Ransomware is one of the greatest cyber security threats that organisations currently face. In recent years, it has been growing in size, scale and sophistication.

Last year alone, 73% of companies were hit with a ransomware attack, and by the end of the year, it is expected to cost the world more than £8 billion in damages.

Ransomware is a type of malware that prevents users from accessing their system by encrypting files and demanding a ransom payment for the system to be unlocked. The ransom payment is usually requested in Bitcoin or in other cryptocurrencies that are difficult to trace. Cybercriminals will typically assign a deadline for the ransom to be paid, and if the deadline passes, the ransom payment will be doubled or the files permanently locked.

Certain variants of ransomware are designed to spread rapidly to other machines on a network. This is exactly what happened in the 2017 WannaCry attack when the ransomware encrypted hundreds of thousands of computers in more than 150 countries. Within a matter of hours, the ransomware wreaked havoc across the world, bringing a third of the UK’s NHS trusts to a virtual standstill.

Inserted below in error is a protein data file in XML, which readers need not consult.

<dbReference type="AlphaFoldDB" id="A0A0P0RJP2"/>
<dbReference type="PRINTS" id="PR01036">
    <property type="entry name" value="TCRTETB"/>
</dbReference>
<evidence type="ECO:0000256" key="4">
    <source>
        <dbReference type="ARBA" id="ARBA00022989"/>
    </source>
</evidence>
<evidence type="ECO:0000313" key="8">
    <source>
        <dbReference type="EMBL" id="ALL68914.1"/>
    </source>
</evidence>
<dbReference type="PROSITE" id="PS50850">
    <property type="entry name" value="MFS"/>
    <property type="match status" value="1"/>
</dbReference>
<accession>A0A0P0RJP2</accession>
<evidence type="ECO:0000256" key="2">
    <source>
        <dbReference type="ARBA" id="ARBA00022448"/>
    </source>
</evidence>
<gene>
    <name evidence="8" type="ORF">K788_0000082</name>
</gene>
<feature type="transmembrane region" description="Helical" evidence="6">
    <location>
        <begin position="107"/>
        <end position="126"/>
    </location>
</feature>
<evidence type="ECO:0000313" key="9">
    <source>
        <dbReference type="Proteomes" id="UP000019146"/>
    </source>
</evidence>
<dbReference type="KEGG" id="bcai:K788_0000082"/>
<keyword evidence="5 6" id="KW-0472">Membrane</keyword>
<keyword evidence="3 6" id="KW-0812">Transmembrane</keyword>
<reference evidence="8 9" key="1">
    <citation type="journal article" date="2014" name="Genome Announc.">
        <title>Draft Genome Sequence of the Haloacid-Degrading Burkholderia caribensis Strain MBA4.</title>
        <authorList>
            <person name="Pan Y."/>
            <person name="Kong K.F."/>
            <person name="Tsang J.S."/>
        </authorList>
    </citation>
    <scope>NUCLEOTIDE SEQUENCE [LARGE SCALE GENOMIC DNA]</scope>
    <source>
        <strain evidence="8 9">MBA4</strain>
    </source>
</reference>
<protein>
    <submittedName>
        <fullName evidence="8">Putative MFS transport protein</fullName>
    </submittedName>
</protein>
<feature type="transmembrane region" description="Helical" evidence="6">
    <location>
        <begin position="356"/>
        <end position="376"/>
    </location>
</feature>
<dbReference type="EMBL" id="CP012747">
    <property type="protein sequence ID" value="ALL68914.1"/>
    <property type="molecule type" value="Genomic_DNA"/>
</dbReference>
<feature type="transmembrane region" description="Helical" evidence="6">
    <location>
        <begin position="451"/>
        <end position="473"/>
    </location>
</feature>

What Is Ransomware and How to Prevent It?

How to Prevent Ransomware

There are several different ways that ransomware can infect a device. One of the most popular ways to attack organisations is through the use of malicious emails. The email will appear entirely legitimate and contain a link or attachment that once opened will deliver ransomware on to the system. 

MetaPhish, our phishing simultation software, provides customers with a powerful defence against ransomware attacks attacks by training employees how to identify and respond appropriately to these threats. The software contains a library of smart learning experiences such as infographics, notices, and training videos and unlike other phishing solutions, the software allows the user to communicate back to the administrator.

MetaPhish enables organisations to find out just how susceptible their company is to fraudulent phishing emails and helps identify those users that require additional training.